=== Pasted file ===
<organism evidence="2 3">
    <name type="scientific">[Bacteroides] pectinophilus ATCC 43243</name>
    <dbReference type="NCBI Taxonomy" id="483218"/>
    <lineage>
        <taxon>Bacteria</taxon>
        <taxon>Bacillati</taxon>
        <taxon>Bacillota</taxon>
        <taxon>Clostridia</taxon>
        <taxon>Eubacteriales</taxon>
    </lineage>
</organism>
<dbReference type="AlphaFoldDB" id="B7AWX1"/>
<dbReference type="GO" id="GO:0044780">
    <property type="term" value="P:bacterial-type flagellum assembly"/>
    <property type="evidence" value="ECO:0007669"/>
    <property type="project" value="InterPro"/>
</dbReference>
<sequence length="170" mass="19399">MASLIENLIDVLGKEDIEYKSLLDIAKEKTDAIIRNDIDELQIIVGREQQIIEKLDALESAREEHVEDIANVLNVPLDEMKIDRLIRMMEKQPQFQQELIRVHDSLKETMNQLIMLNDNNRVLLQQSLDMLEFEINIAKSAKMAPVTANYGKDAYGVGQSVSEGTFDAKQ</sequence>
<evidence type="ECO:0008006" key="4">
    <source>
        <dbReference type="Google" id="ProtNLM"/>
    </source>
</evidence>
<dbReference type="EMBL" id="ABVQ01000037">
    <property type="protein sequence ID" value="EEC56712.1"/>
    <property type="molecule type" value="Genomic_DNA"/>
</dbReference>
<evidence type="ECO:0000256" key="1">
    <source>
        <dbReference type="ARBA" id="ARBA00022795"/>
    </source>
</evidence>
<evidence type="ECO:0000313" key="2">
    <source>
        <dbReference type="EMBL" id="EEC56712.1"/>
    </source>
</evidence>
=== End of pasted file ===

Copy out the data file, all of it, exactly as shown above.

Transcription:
<organism evidence="2 3">
    <name type="scientific">[Bacteroides] pectinophilus ATCC 43243</name>
    <dbReference type="NCBI Taxonomy" id="483218"/>
    <lineage>
        <taxon>Bacteria</taxon>
        <taxon>Bacillati</taxon>
        <taxon>Bacillota</taxon>
        <taxon>Clostridia</taxon>
        <taxon>Eubacteriales</taxon>
    </lineage>
</organism>
<dbReference type="AlphaFoldDB" id="B7AWX1"/>
<dbReference type="GO" id="GO:0044780">
    <property type="term" value="P:bacterial-type flagellum assembly"/>
    <property type="evidence" value="ECO:0007669"/>
    <property type="project" value="InterPro"/>
</dbReference>
<sequence length="170" mass="19399">MASLIENLIDVLGKEDIEYKSLLDIAKEKTDAIIRNDIDELQIIVGREQQIIEKLDALESAREEHVEDIANVLNVPLDEMKIDRLIRMMEKQPQFQQELIRVHDSLKETMNQLIMLNDNNRVLLQQSLDMLEFEINIAKSAKMAPVTANYGKDAYGVGQSVSEGTFDAKQ</sequence>
<evidence type="ECO:0008006" key="4">
    <source>
        <dbReference type="Google" id="ProtNLM"/>
    </source>
</evidence>
<dbReference type="EMBL" id="ABVQ01000037">
    <property type="protein sequence ID" value="EEC56712.1"/>
    <property type="molecule type" value="Genomic_DNA"/>
</dbReference>
<evidence type="ECO:0000256" key="1">
    <source>
        <dbReference type="ARBA" id="ARBA00022795"/>
    </source>
</evidence>
<evidence type="ECO:0000313" key="2">
    <source>
        <dbReference type="EMBL" id="EEC56712.1"/>
    </source>
</evidence>